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 Buddhism in Australia


Little known fact: Buddhism is Australia's fastest growing religion and the 3rd largest religious grouping in the country.

How can Buddhism be thriving in the wide brown land? Think Australia, and, after kangaroos and cattle dogs, most of us probably think of lazy summer days at the beach, watching the cricket, or lounging around after a barbie. Australians are on the whole a down to earth and easy going lot and Buddhism seems so serious. Cross-legged monks in saffron robes, spending hours absorbed in solitary meditation. Could you possibly find anything more at odds with the Aussie self image?

Stereotypes aside, Australia has probably moved on a bit since the middle of the 20th century as it's become a more diverse and multicultural society. The increasing numbers of people interested in Buddhism in this country has a lot to do with the arrival of many immigrants from Buddhist cultures in recent decades (though the first Buddhist immigrants came to Australia much earlier, especially with Chinese immigration during the 19th century gold rushes). Mirroring the diversity of our society as a whole, just about every type of Buddhist tradition is now established here. Centres and temples representing the Chinese, Vietnamese, Thai, Japanese, Burmese, Tibetan and Sri Lankan lineages of Buddhism can be found in most of our big cities.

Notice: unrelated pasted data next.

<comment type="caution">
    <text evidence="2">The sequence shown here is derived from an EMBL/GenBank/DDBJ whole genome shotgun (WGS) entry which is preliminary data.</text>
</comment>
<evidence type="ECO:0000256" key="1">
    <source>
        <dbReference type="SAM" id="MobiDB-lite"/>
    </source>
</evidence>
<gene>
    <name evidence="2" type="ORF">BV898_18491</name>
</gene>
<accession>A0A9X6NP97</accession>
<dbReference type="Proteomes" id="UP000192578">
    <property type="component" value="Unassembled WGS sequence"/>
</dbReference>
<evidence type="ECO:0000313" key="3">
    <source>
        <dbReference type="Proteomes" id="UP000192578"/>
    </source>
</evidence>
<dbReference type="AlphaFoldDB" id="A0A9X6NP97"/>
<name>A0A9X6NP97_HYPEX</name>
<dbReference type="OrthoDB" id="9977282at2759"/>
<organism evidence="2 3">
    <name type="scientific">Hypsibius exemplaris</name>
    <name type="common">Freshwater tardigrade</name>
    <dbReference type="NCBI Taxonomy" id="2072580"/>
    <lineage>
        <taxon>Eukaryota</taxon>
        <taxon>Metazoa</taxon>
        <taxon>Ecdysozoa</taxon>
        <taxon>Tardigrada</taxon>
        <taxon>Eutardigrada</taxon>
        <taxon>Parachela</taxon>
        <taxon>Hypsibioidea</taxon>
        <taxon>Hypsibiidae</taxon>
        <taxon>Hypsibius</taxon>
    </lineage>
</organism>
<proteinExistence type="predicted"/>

Interestingly though, immigration is not the only contributing factor to the growth in Buddhism in this country. Increasingly people of Western background have also become interested in Buddhist methods and practice in the last few decades. Perhaps some people are attracted by the Buddhist emphasis on critical thought and analysis, which in many ways has a close fit with the scientific and technological streams of Western thought. The fact that Buddhism teaches the paramount importance of tolerance and respect for other religious traditions has also helped it to establish a dialogue with Christianity and other religions in Australia.

Another important factor is a more general interest in meditation and stress management that has developed in Western societies as our lives have become more demanding and frenetic. For many people Buddhism offers a powerful framework for interpreting their experience - both the good times and the difficult ones - and using those experiences to develop greater clarity, understanding, contentment and openness in one's personal life. So you may well find Australian Buddhists hanging out on the beach - but they just might be enjoying it more!

For more information about buddhism you can purchase books at 2002 Memorabilia.